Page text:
2. As part of the Review research was commissioned on government guidance from more than 750 SMEs, with face to face discussions with more than 90 small businesses across a wide range of sectors, sizes and at different stages of development.

3. The research highlighted that businesses had the most difficulty understanding health and safety and employment legislation. Firms clearly indicated that they felt government guidance does not provide certainty over whether following it means complying with the law, that they did not understand all of the content and did not know where to find relevant information to help them comply with the law.

4. Small businesses face a greater burden, in terms of costs and time spent per employee, complying with regulation. Almost half of all businesses use external advice about how to follow regulation, spending at least 1.4 billion per year on such services. Some 75 per cent of medium sized enterprises report having paid for advice on employment or health and safety regulation. In addition, SMEs are disproportionately represented in employment tribunal applications. Businesses with 50-249 employees, for instance, generate 21 per cent of tribunal applications but account for only 4 per cent of total employment.

5. BERR has already reduced the administrative burden of employment law on businesses by 418m through its Employment Law Guidance Programme.

6. Guidance and online tools can be found at http://www.businesslink.gov.uk - employing people

Biographical note: Sarah Anderson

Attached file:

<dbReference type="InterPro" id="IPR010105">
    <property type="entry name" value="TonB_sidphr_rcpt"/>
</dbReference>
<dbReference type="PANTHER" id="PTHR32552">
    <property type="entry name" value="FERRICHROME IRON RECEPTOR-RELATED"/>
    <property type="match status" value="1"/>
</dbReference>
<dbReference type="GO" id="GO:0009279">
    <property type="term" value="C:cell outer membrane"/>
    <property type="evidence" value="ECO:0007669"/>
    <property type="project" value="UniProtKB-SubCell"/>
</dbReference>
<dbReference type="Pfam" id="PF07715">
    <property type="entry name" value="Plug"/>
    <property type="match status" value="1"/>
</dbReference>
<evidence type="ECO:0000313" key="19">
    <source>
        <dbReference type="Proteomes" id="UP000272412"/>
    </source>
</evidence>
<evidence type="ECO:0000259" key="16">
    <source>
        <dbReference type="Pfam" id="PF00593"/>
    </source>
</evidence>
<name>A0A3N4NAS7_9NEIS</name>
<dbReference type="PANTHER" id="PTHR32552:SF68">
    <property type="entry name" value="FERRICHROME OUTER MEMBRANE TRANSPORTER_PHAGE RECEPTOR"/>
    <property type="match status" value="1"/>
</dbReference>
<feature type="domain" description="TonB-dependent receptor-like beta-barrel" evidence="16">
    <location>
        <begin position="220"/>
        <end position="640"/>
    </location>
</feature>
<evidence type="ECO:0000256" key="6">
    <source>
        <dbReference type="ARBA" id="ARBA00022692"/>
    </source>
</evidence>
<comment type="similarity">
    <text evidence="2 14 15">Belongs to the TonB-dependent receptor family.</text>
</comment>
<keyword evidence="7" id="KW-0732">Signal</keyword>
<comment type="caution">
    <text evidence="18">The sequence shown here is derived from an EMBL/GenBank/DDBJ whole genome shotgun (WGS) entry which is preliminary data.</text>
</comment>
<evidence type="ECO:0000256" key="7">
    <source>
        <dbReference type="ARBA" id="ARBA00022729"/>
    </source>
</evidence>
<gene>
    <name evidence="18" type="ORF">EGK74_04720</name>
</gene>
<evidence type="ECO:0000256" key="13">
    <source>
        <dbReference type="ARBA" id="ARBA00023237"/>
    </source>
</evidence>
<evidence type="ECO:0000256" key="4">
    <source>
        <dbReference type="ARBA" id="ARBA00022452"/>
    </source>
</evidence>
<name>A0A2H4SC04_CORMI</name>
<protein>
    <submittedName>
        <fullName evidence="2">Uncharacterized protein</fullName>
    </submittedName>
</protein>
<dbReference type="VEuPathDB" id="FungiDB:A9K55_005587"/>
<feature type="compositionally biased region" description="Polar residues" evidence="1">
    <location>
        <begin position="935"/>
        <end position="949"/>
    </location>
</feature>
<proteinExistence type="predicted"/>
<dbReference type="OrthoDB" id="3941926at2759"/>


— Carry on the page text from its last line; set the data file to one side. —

Sarah ran her own company for 19 years - Mayday Group - a four branch specialist employment business and agency providing catering staff. At the end of 2004 the business was sold, but she remained a consultant to the business till December 2007.

Her other business interests include being joint founder & Director of Simple Solutions Ltd. which makes folding toddler's loo seats called 'Toodle-loo's' which are sold to the retail industry in the UK and overseas. She is also a non-executive director of JobCentrePlus, the UK's largest government agency.

Until October 2008, she was Director of London Samaritans.

Her other positions include: UK Commissioner for Employment & Skills; Member of Women & Work Commission; Member of the Employment Tribunal Steering Board; Member of ACAS Council; Member the Employment Policy Committee - CBI; and Member of Expert Group for 14-19 yrs., advising DCSF.

In the past Sarah has worked as a small business counsellor in London, and has been a: Member of Small Business Council (May 2000 - June 2004); Member of Better Regulation Task Force (September 1997 - April 2002); Member of Women & Work Commission (Oct. 2004 - March 2006); Member of CBI SME Council (from April 1999 - June 2006 - Chair from Feb. '00 - Feb. '02); and a Member of the Employment Tribunal System Task Force (Nov. 2001 - July 2002)


About the Author

Crown Copyright. Material taken from the BERR- Department for Business, Enterprise and Regulatory Reform replacing DTI - Department for Trade and Industry. Reproduced under the terms and conditions of the Click-Use Licence.


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Article Published/Sorted/Amended on Scopulus 2009-01-29 12:55:02 in Business Articles